United Methodist Volunteers in Mission (UMVIM) emerged out of a tradition of lay ministry epitomized by campground meetings, church raisings, youth caravans and lay-witness missions. UMVIM is a grassroots movement that officially organized in 1976. Each jurisdiction of The UMC now has a Volunteers-in-Mission office.
The current challenge for the UMVIM network is to remain a grassroots movement while, at the same time, offering guidance and training for more than 125,000 volunteers serving the poor, building churches and assisting in disaster response, community health and leadership training each year.
The number of people participating in UMVIM has increased from just under 20,000 in 1992 to more than 124,000 in 2007. As the numbers have grown, the need to understand the movement has grown. Research on short-term missions was the topic of a special section of the October 2006 edition of Missiology-An International Review.
Edited by Robert J. Priest, professor of Mission and Intercultural Studies at Trinity Evangelical Seminary, it presented some of the first available academic research on the short-term mission movement. While generally supportive of short-term mission, the research suggests the need for growth in a number of areas.
Some of the research suggests that short-term mission trips can contribute to the strengthening of cultural stereotypes rather than the hoped-for softening of stereotypes.
For short-term missions to bear fruit, there must be true partnership. This requires time to achieve deep conversations across language and cultural barriers. It requires a large investment in community building and consultation. Too often, the efforts of a UMVIM team are so focused on its work project that there is little time and space for building relationships into partnerships.
The need for collaboration also calls for volunteer coordinators at mission sites to go beyond the traditional role of work project management and become more adept at leading discussions on mission development and team-building.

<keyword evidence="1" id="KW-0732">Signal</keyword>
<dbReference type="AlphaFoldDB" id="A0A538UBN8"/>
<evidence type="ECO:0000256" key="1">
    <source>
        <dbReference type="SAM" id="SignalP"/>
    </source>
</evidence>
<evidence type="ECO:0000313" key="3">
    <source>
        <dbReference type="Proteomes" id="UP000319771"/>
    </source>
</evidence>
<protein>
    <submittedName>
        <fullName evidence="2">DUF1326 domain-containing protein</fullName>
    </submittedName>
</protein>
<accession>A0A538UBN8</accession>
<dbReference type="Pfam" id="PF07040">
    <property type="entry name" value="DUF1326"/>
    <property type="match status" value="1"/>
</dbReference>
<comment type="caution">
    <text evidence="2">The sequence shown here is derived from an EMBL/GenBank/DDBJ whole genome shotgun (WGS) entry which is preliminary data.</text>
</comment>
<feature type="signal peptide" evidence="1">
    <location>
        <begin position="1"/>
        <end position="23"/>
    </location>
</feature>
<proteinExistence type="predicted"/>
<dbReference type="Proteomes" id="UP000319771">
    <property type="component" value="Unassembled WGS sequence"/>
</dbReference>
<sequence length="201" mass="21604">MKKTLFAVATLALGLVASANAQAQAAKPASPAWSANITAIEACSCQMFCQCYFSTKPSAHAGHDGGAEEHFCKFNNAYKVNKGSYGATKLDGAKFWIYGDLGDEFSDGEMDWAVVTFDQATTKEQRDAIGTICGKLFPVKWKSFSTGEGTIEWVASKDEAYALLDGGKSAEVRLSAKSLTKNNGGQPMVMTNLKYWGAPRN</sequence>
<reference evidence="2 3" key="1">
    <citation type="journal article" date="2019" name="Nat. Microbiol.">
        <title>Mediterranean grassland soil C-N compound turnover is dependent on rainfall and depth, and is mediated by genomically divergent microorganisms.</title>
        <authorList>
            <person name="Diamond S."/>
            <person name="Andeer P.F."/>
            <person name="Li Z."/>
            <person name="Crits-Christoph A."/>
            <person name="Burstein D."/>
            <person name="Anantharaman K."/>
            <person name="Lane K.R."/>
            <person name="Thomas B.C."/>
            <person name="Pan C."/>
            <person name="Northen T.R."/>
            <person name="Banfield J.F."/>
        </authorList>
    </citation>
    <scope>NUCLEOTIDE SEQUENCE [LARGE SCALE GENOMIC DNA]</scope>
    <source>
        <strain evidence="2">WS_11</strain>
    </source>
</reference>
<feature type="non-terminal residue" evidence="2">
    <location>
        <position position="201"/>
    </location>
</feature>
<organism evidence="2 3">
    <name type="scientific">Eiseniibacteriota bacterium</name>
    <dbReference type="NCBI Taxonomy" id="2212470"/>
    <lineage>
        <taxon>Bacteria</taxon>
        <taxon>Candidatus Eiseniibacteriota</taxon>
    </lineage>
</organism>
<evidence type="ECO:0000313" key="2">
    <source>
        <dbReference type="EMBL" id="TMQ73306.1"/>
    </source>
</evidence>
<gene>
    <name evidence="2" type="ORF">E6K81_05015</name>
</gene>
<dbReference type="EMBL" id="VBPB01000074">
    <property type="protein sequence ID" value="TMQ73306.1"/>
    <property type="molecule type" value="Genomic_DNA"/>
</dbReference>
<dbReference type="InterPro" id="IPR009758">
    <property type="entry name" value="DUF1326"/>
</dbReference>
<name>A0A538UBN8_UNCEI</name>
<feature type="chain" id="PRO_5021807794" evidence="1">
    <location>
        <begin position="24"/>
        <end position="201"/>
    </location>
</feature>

Short-term mission can be powerful when volunteer teams are engaged in critical areas of God's mission. While at the same time offering a wide array of UMVIM opportunities, the church is calling all of us to be more strategic in the mission work that we do. As we go forward over the coming quadrennium, it will be important to focus on strategic areas of ministry that are at the heart of The UMC.
Young adults can develop their leadership skills, explore the meaning of mission, and build relationships with other communities through the Global Justice Volunteers program. Mission Volunteers also offers young adults individual volunteer opportunities.
Volunteers have been placed in an amazing array of assignments in a variety of places. These include developing microcredit business opportunities for women living with HIV & AIDS at the West Africa Aids Foundation in Accra, Ghana; assisting migrant workers at Bethune House in Hong Kong with court proceedings; and providing support for people still struggling to recover from Katrina.
These cross-cultural experiences are grounded in biblical principles of service, justice, and advocacy. They provide the framework for developing new leaders with a life-long commitment to God's mission.